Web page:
Chris Youngblood's Reviews > The Eye of the World

The Eye of the World by Robert Jordan
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's review
Jun 11, 2009

did not like it
bookshelves: fantasy, fluff-reading, reviewed, kindling

Short Version: China Mieville has been quoted as allegedly having said that Tolkien is the "wen on the arse of fantasy writing". I believe he is both arrogant and wrong. To support this claim, I would like to point out two things that put lie to Mr. Mieville's assertion:

1) without Tolkien, China Mieville would not have a genre to write in, and

2) he named the wrong author; THIS series is the 'wen' on the 'arse' of fantasy.

This is another one of those series that I thought might have been worth trying to read through from start to finish. At least quite a few of my friends and associates thought it was, and let me know they thought so - rather stridently, in some cases.

Sometimes my friends are dead wrong.

There are so many things wrong with this book, from a storytelling standpoint - hell from any literary standpoint, that I don't know where to begin. I found the idioms used (the venerable symbol of the Yin-Yang reduced to a caricature of the duality of good and evil, for example) were hackneyed and smacked of a lack of imagination, the characters were simplistic and overwrought (how many times can a woman sniff disapprovingly and smooth her skirts? twice is too many, to be honest, and almost all of the women in the book apparently have a compulsion to do it ad nauseum, the pacing was jerky and inconsistent, and the sheer bulk of the writing itself was Tedium incarnate. The endless descriptions of irrelevant and pointless things bored me to tears.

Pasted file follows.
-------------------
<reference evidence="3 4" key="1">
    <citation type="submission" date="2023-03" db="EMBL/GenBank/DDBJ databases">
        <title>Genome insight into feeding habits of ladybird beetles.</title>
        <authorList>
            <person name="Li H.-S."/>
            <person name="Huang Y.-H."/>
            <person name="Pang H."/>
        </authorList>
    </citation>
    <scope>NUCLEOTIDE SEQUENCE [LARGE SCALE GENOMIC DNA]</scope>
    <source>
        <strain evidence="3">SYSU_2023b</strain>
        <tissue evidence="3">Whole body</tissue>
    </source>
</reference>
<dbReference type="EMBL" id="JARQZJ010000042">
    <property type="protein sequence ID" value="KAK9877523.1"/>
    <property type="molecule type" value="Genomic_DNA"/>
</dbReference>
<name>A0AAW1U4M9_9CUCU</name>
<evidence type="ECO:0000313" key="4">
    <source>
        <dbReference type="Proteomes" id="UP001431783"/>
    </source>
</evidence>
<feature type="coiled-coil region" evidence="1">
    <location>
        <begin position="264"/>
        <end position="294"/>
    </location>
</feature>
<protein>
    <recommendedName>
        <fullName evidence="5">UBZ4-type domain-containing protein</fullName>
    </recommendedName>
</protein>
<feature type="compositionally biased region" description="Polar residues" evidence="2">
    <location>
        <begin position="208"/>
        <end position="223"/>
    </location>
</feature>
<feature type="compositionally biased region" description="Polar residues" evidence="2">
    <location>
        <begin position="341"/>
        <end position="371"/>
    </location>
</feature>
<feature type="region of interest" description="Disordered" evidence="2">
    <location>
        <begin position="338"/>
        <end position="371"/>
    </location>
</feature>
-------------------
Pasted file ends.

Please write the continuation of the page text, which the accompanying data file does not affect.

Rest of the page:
And from what I've understood, it only gets worse - the prose becomes more bloated and wasteful, and the story itself, easily told in a much shorter volume, is bogged down by endlessly frivolous and unnecessary description. By way of example, I understand that there is an entire multi-page chapter in one of the later books where a character spends the entire time wangsting about a particular issue, and in the end achieves nothing more than putting on his pants.

I'll take some progress with my story, thank you very much. In the end, I found little to justify re-reading the first book itself, much less trying to read the entire series. There is a limitless amount of fantasy available out there, some of it good, some of it not. But even most of the not-so-good stuff is free of the "Hey! I'm writing a novel!" kind of attitude that seemed to waft off of this book's every chapter.

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